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Family Proverbs Time III

June 13, 2014
Family Proverbs Time

It is “Proverbs Time” at the Pearl house. There are no television shows or video games to compete for the moment. The kids are excited. It is going to be fun. Everyone gets to share their views. Daddy is likely to tell some interesting story. The kids are all seated, some upside down, others lounging like it was nap time, some on the edge of their seats, but everybody is ready with an open Bible—the one easy for children to read and memorize, the one God preserved—the King James, Authorized Version.

Following is a brief commentary to aid you in guiding the family in Proverbs Time.

Proverbs 2:1–22

The chapter is addressed to “My son.” A father speaks to his son on matters that are critical.

Note that the first five verses are one sentence describing eight things a young man can do to gain understanding of what it means to fear God and thereby gain knowledge of God.

Ask your children to underline the eight things and then discuss them one by one.

1 My son, if thou wilt receive my words, and hide my commandments with thee;
2 So that thou incline thine ear unto wisdom, and apply thine heart to understanding;
3 Yea, if thou criest after knowledge, and liftest up thy voice for understanding;
4 If thou seekest her as silver, and searchest for her as for hid treasures;
5 Then shalt thou understand the fear of the LORD, and find the knowledge of God.

Understanding is more than knowledge; it is seeing the connection, the balance, discerning the temporal from the eternal. People without understanding ask, or demand, “Why God?” They experience confusion and uncertainty, and lack direction and discernment. They make foolish mistakes and chase rabbits that lead to blind alleys. They are caught up in false doctrine and adopt futile causes.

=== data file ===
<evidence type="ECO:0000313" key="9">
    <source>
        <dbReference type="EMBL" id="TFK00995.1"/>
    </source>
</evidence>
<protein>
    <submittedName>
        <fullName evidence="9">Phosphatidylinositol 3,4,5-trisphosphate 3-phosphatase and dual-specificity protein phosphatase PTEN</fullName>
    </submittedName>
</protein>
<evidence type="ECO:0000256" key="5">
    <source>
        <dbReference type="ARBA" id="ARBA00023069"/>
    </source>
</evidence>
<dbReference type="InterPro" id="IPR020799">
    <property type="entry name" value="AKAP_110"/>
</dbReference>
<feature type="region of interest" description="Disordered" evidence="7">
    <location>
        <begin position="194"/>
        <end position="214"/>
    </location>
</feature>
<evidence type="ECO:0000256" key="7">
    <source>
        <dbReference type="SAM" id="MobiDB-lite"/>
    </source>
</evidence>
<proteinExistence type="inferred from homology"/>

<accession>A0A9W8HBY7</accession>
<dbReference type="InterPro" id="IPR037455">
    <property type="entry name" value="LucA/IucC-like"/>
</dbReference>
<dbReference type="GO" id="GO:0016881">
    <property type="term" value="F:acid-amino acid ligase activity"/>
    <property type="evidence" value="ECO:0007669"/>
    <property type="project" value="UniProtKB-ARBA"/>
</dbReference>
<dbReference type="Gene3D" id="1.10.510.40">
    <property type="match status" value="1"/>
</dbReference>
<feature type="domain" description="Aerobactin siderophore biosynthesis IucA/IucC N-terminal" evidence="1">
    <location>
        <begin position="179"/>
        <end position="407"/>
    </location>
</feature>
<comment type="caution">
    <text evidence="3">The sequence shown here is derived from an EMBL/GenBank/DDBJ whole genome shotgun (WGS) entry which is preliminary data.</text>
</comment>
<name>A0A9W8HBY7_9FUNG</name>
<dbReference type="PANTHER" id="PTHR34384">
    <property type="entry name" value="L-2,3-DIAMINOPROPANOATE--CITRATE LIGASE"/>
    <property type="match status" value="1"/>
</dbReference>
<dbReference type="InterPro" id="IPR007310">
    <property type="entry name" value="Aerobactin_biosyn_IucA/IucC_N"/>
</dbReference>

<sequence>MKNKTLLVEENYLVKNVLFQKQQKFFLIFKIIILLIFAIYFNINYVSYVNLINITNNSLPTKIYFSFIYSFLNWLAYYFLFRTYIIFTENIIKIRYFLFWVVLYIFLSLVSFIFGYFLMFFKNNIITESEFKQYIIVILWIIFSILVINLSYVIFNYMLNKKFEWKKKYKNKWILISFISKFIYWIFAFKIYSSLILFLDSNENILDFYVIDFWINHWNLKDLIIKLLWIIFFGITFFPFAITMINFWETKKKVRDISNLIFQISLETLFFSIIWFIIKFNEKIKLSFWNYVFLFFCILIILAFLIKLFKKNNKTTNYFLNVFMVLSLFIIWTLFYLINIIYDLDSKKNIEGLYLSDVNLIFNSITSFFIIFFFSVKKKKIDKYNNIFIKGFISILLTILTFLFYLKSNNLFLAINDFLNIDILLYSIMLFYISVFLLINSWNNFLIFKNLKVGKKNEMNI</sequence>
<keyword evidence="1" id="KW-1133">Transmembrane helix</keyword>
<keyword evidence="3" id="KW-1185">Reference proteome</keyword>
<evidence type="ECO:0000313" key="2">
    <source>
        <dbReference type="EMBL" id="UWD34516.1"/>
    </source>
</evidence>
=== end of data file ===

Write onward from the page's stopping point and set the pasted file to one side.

Note the action (proactiveness) in the eight things:

  1. “Receive” the words of God, the Bible (commandments). To receive is to welcome and believe what the Bible says—the first step in understanding the fear of God.
  2. “Hide,” as a treasure is hid, tucked away where they cannot be forgotten or removed, God’s commandments in your heart.
  3. “So that…” The first two verses are the cause. “…thou incline thine ear unto wisdom…”
  4. “So that…thou apply thine heart to understanding.” The heart, the seat of affections, will be “applied,” as an ointment is applied to the skin, with understanding.
  5. “If,” indicating it is conditional, “thou seekest her [wisdom] as silver, and searchest for her as for hid treasures…”
  6. “…then…” The former things you must do first in order to achieve this end. “…thou shalt understand the fear of the LORD, and find the knowledge of God.” “Fear” is fear and not limited to respect and honor as some translations proffer. But one cannot understand that reality without hiding the words of God in one’s heart.

Understanding, knowledge, and the fear of God are not easily achieved and do not come quickly. It takes a lifestyle of passionately pursuing truth and knowledge.

The following four verses offer assurance that God is quite ready to impart wisdom (knowledge and understanding).

6 For the LORD giveth wisdom: out of his mouth cometh knowledge and understanding.

The words from God’s mouth (Bible) are the source of wisdom, knowledge, and understanding.

7 He layeth up sound wisdom for the righteous: he is a buckler to them that walk uprightly.

God lays up, has a store house of wisdom, just waiting to be poured out on the righteous.

He is a buckler, the belt on which one hangs his weapons, meaning he is the weapon of defense to those who walk as they should.

8 He keepeth the paths of judgment, and preserveth the way of his saints.